Thursday, September 18, 2014

The See-Through Leopard / Sibel Hodge

Reviewed by: ?wazithinkin

Genre: Contemporary/ YA/ Coming of Age

Approximate word count: 75-80,000 words

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“Sibel Hodge is an International Bestselling and Award Winning Author. She has 8 cats and 1 husband. In her spare time, she's Wonder Woman! When she's not out saving the world from dastardly demons she writes an eclectic mix of genres.”

Learn more about Ms. Hodge and her many other books at her web site or like her on Facebook.


“Most sixteen-year-old girls are obsessed with their looks, but Jazz Hooper's obsessed for a different reason. After a car accident that kills her mum, Jazz is left with severe facial scars and retreats into a dark depression.

Fearing what will happen if Jazz doesn't recover, her dad makes a drastic decision to move them from England to a game reserve in Kenya for a new start. And when Jazz finds an orphaned leopard cub, it sets off a chain of events that lead her on a two year journey of discovery, healing, and love.”


This is an extremely captivating novel on many levels. Jazz was a typical self-absorbed teenager before the auto accident that killed her mother and left her with devastating facial scars. Now, a year later, she is still drowning in self-pity and guilt because she feels like she was solely responsible for causing the accident. Her father, being a large animal vet, and her mother lived and worked in Kenya at Kilingi Game Reserve before Jazz was born, so it was not unusual when he decided to try for a new start there when an opening for a new large animal vet became available at the same game reserve. Nathan, Jazz’s father, is hoping against all odds to draw Jazz out of her isolation and depression by changing the scenery.

The story is told through Jazz’s eyes so the reactions of school friends and strangers to Jazz’s scarred face was colored by her own insecurities, in some cases, but taunts continued in Kenya as well. When Jazz comes across a baby leopard cub, whose mother had been killed by poachers, she vows to raise the cub that she names Asha, with plans to release the leopard back into the wild when the time is right. With the help of Zach, who educates Jazz in all things leopard, she learns this is no small undertaking. Zach is a few years older than Jazz and is the son of the owners who run the Kilingi Game Reserve. He was born and raised in Kenya and plans to follow in his parent’s footsteps.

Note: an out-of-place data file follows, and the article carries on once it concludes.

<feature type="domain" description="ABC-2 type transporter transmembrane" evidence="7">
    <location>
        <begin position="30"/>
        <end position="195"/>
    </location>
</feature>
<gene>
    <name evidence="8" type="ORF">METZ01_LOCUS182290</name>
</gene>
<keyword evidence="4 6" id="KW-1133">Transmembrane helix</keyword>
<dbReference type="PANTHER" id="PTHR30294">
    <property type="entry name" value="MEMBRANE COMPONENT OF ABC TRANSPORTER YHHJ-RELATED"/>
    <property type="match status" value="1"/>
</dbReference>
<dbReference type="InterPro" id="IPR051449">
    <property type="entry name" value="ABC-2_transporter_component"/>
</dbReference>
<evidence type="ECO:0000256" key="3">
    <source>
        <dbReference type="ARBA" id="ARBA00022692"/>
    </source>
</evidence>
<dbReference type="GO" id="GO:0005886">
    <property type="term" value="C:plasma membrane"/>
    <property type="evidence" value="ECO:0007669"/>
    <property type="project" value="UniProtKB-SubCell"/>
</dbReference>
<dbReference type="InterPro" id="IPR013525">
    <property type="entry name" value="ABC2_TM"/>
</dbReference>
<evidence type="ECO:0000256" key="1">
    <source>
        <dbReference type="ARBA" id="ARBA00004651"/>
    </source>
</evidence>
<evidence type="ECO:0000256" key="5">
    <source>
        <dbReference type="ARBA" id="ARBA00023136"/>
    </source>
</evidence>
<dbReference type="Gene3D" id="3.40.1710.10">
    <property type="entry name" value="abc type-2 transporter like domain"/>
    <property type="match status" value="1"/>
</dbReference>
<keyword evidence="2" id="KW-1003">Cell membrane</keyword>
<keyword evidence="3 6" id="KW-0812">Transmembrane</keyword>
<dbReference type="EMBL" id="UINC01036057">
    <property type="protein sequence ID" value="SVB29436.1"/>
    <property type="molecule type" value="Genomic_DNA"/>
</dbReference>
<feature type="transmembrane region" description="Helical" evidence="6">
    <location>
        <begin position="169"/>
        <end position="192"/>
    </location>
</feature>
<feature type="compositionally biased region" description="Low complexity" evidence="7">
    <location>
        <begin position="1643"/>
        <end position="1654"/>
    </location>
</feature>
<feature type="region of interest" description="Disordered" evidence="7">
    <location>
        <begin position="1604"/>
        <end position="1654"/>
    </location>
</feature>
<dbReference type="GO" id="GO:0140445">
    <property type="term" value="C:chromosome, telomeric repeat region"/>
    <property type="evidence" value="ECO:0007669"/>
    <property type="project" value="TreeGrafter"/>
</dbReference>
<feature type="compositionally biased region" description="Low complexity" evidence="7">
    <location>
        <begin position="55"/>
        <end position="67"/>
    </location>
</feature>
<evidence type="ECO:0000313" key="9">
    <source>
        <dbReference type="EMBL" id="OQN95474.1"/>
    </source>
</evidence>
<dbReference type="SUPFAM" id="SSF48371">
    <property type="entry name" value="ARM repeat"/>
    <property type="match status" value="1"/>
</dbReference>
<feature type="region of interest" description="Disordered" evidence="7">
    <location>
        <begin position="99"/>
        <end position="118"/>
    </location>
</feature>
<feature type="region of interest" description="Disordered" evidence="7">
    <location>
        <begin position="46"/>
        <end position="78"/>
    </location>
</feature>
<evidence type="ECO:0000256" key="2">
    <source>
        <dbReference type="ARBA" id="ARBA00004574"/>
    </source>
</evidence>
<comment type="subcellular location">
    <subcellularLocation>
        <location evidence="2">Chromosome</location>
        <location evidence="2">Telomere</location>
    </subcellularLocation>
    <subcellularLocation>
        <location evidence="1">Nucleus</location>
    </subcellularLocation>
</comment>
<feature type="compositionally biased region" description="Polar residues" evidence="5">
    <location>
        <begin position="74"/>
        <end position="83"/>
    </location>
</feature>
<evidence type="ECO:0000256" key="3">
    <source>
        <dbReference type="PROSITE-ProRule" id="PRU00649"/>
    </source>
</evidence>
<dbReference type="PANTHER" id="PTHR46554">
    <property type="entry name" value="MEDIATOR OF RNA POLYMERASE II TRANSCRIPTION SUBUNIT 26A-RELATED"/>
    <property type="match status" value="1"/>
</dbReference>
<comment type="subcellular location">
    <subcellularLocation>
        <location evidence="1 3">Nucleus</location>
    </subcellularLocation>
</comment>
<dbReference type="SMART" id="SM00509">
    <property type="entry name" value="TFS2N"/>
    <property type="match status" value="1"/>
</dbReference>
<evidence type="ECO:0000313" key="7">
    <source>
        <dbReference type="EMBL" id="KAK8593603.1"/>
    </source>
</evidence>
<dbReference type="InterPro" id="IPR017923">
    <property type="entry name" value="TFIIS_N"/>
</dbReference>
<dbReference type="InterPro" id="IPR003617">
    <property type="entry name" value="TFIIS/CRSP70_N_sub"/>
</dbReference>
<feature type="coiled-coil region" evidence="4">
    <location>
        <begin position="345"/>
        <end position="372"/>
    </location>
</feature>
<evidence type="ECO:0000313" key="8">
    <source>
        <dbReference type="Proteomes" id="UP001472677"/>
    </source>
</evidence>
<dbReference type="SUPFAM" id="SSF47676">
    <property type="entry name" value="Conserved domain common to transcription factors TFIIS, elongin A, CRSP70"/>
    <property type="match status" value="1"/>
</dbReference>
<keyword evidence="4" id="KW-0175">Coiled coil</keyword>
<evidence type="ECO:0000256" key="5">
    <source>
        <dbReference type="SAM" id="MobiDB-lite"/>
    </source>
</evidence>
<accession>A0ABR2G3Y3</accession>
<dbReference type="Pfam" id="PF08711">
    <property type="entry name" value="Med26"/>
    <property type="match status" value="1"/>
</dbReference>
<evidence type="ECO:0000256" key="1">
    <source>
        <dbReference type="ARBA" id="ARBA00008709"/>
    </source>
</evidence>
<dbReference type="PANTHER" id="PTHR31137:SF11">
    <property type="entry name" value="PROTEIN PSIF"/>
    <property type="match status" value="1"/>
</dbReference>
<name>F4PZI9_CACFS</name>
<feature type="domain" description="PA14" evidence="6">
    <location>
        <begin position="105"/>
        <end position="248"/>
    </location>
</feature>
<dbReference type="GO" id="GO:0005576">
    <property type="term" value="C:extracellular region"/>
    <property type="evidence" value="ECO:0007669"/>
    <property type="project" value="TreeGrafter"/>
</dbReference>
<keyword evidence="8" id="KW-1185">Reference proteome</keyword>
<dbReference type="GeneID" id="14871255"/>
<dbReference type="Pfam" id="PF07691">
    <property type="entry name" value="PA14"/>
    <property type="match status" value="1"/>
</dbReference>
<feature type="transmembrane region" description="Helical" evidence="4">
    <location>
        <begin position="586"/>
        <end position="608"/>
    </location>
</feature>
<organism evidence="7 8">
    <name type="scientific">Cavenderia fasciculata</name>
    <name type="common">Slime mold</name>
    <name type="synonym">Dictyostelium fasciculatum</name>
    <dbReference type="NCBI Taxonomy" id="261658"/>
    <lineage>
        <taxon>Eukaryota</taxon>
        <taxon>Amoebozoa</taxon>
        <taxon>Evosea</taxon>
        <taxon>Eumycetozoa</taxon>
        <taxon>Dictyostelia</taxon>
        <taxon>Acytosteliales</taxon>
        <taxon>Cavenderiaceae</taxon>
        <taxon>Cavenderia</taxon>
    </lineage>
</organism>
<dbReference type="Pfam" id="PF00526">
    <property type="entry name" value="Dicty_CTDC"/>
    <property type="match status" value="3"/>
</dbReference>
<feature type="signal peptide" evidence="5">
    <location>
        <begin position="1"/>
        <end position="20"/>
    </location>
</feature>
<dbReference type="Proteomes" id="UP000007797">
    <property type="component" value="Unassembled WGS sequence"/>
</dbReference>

It is clear that Ms. Hodge did a lot of research to write this story as realistically possible. The prose used to paint the picture of Kenya made it easy to see and step into the African landscape. The education Jazz received about large predators was enlightening. One of the toughest lessons Jazz had to learn and accept was the whole circle of life theme. She had to be able to teach Asha how to hunt live game or she wouldn’t be able to be re-released into the wild. The information about poachers, poaching, and its consequences’ is heart-breaking and needs to be heard far and wide.

As Jazz immerses herself in rearing Asha and becomes an advocate for endangered species she gains a confidence in herself that helps her see past her own scars. This is a beautiful, educational, and inspirational story to be enjoyed by all ages. I would encourage everyone to pick up this book, read it, and then share it with a friend.


"A percentage of the royalties from the sale of this book will be contributed to Panthera, a leading international conservation organization dedicated to protecting and preserving the world's big cats, plus other wildlife conservation groups."

Format/Typo Issues:

No issues with formatting or editing.

Rating: ***** Five stars


Sibel Hodge said...

Thanks so much for taking the time to review The See-Through Leopard. I'm so glad you enjoyed it! :) xx

?wazithinkin said...

You're welcome, Ms. Hodge. I really enjoyed it and the message it carries is a worthy one. Everyone should read it.